A Little On Recycled Paper

A Little on Recycled Paper

 

With more and more people increasing their efforts to be ‘green,’ a logical stepnewspaper many are taking is adopting the use of recycled paper.  While the concept of recycled paper may seem simple, it’s actually more complicated than most people realize. The phrase ‘recycled paper’ includes both post-consumer content as well as pre-consumer content, so just because the packaging says “100% recycled” does not necessarily mean that it’s the ‘greenest’ option available.  To be more specific, ‘post-consumer content’ is paper fiber that has completed its lifecycle as a consumer product and has been recovered for use in making new paper.  The term ‘pre-consumer content’ refers to material generated in manufacturing but has not completed its life cycle as a consumer product so in most cases this is unused trim and scrap recovered from the mill.  On the other hand, ‘virgin paper’ refers to paper produced with no recycled content and requires a fresh source of virgin fiber usually obtained from trees.  Stay away from the latter.  Here’s an example of how a company’s packaging may mislead you into thinking the paper’s a lot ‘greener’ than it actually is.  The packaging says 100% recycled and you think “great!” but also on the packaging (and likely in smaller font) it says 30% post consumer content.  In this case, while you probably thought you were buying a product made 100% from other already used paper, only 30% comes from paper that has actually completed its lifecycle and the majority 70% is made from unused excess material recovered from the mill.  While this is still better than virgin paper, it is hardly the most sustainable option.  If you really want to use ‘greener’ paper, look for the higher percentages of post-consumer content. 100% post-consumer content is best.  Additionally, look for the FSC (Forest Stewardship Council) trademark on the packaging.  Having the FSC certification means that any wood used in making that paper comes from forests managed in responsible and sustainable ways. Go forth and promote sustainability!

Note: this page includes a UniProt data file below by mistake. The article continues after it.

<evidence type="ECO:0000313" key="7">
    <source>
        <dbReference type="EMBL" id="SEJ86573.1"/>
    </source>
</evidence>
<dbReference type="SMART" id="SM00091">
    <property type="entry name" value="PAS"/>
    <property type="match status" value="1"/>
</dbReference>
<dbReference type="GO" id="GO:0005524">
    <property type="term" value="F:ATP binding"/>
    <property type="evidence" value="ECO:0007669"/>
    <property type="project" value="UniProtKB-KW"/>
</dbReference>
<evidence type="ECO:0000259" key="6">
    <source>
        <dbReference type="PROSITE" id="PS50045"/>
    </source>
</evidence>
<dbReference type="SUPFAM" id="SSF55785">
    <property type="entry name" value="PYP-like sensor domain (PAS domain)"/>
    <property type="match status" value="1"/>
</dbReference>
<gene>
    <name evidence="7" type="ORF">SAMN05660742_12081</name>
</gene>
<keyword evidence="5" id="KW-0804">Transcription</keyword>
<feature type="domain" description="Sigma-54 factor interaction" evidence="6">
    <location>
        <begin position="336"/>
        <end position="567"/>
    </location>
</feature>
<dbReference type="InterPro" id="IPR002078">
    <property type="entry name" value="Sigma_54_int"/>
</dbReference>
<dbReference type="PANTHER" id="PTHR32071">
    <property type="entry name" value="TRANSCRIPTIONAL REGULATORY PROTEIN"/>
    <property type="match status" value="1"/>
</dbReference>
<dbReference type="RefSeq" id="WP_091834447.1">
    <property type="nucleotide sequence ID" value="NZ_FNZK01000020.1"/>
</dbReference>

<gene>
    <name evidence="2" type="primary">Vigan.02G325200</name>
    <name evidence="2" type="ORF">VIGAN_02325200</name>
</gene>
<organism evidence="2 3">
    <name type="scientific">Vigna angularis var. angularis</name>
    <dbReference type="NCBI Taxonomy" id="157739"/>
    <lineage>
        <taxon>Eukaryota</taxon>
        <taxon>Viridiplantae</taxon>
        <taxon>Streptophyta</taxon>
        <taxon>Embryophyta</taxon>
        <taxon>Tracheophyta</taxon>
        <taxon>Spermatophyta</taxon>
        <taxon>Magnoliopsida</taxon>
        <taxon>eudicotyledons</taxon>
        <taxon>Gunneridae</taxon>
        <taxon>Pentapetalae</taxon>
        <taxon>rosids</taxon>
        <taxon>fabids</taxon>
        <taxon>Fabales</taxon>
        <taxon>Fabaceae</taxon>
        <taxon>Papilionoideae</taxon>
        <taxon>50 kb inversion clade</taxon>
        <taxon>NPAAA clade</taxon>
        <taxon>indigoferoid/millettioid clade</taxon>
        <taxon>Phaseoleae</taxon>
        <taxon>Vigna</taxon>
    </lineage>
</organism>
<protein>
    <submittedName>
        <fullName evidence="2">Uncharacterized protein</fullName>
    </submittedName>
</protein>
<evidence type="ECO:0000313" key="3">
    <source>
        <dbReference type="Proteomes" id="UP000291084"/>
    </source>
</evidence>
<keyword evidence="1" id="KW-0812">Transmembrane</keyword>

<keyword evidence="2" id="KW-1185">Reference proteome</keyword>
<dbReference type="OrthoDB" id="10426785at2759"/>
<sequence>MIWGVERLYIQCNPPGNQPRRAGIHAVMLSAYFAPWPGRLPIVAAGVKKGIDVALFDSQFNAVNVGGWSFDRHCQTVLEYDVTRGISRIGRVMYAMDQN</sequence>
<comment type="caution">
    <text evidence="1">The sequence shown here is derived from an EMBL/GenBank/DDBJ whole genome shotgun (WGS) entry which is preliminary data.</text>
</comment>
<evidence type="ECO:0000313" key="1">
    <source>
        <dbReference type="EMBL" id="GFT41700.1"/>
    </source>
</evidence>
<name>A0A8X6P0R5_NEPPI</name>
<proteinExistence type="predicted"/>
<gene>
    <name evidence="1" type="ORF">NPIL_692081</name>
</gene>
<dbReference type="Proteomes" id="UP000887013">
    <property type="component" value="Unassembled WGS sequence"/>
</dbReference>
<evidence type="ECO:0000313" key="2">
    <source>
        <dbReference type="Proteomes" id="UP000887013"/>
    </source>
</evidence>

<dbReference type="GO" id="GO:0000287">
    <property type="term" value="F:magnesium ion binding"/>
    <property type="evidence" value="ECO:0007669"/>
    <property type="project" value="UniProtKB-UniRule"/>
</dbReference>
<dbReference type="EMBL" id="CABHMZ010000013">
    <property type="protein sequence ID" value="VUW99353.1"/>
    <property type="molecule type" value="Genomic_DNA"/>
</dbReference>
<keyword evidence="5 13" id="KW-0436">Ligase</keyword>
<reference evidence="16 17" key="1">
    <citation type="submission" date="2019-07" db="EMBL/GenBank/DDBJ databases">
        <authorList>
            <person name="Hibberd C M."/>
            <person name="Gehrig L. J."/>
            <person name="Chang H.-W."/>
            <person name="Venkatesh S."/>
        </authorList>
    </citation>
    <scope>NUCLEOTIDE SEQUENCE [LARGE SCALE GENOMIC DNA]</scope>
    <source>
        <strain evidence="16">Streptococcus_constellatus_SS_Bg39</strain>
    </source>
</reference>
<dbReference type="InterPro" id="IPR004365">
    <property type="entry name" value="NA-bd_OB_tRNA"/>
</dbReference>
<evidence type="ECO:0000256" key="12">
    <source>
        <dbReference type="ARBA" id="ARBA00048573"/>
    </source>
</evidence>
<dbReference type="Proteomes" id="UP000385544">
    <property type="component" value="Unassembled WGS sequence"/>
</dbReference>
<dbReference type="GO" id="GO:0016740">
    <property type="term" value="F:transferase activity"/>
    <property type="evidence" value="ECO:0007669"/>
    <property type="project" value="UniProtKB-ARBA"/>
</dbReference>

Until Next Time,

 

The Junk Recycler

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